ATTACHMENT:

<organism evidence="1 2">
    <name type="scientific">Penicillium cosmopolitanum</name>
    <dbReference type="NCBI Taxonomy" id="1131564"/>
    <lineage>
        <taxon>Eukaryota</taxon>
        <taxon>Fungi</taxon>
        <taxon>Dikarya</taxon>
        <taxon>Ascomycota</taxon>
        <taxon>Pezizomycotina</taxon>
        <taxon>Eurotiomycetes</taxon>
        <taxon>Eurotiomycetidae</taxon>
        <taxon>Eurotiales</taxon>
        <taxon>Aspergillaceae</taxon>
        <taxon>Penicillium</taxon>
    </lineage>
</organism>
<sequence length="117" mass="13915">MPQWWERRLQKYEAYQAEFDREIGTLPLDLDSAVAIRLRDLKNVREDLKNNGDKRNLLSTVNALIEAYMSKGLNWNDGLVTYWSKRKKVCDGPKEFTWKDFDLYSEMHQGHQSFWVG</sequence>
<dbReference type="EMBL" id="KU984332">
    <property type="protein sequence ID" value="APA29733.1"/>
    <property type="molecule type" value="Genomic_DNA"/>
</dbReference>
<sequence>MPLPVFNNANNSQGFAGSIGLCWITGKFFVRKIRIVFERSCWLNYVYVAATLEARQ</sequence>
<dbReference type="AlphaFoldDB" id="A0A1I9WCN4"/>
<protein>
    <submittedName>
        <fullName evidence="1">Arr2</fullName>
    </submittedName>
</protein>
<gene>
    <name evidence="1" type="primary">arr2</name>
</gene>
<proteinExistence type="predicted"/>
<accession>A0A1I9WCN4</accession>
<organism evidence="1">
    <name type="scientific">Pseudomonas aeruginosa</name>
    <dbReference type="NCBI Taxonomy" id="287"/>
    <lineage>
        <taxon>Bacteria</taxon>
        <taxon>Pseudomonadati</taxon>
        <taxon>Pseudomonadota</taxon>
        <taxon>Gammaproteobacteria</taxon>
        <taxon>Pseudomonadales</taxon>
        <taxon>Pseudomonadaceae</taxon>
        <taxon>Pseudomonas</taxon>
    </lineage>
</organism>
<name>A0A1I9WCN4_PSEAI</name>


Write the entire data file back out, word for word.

<organism evidence="1 2">
    <name type="scientific">Penicillium cosmopolitanum</name>
    <dbReference type="NCBI Taxonomy" id="1131564"/>
    <lineage>
        <taxon>Eukaryota</taxon>
        <taxon>Fungi</taxon>
        <taxon>Dikarya</taxon>
        <taxon>Ascomycota</taxon>
        <taxon>Pezizomycotina</taxon>
        <taxon>Eurotiomycetes</taxon>
        <taxon>Eurotiomycetidae</taxon>
        <taxon>Eurotiales</taxon>
        <taxon>Aspergillaceae</taxon>
        <taxon>Penicillium</taxon>
    </lineage>
</organism>
<sequence length="117" mass="13915">MPQWWERRLQKYEAYQAEFDREIGTLPLDLDSAVAIRLRDLKNVREDLKNNGDKRNLLSTVNALIEAYMSKGLNWNDGLVTYWSKRKKVCDGPKEFTWKDFDLYSEMHQGHQSFWVG</sequence>
<dbReference type="EMBL" id="KU984332">
    <property type="protein sequence ID" value="APA29733.1"/>
    <property type="molecule type" value="Genomic_DNA"/>
</dbReference>
<sequence>MPLPVFNNANNSQGFAGSIGLCWITGKFFVRKIRIVFERSCWLNYVYVAATLEARQ</sequence>
<dbReference type="AlphaFoldDB" id="A0A1I9WCN4"/>
<protein>
    <submittedName>
        <fullName evidence="1">Arr2</fullName>
    </submittedName>
</protein>
<gene>
    <name evidence="1" type="primary">arr2</name>
</gene>
<proteinExistence type="predicted"/>
<accession>A0A1I9WCN4</accession>
<organism evidence="1">
    <name type="scientific">Pseudomonas aeruginosa</name>
    <dbReference type="NCBI Taxonomy" id="287"/>
    <lineage>
        <taxon>Bacteria</taxon>
        <taxon>Pseudomonadati</taxon>
        <taxon>Pseudomonadota</taxon>
        <taxon>Gammaproteobacteria</taxon>
        <taxon>Pseudomonadales</taxon>
        <taxon>Pseudomonadaceae</taxon>
        <taxon>Pseudomonas</taxon>
    </lineage>
</organism>
<name>A0A1I9WCN4_PSEAI</name>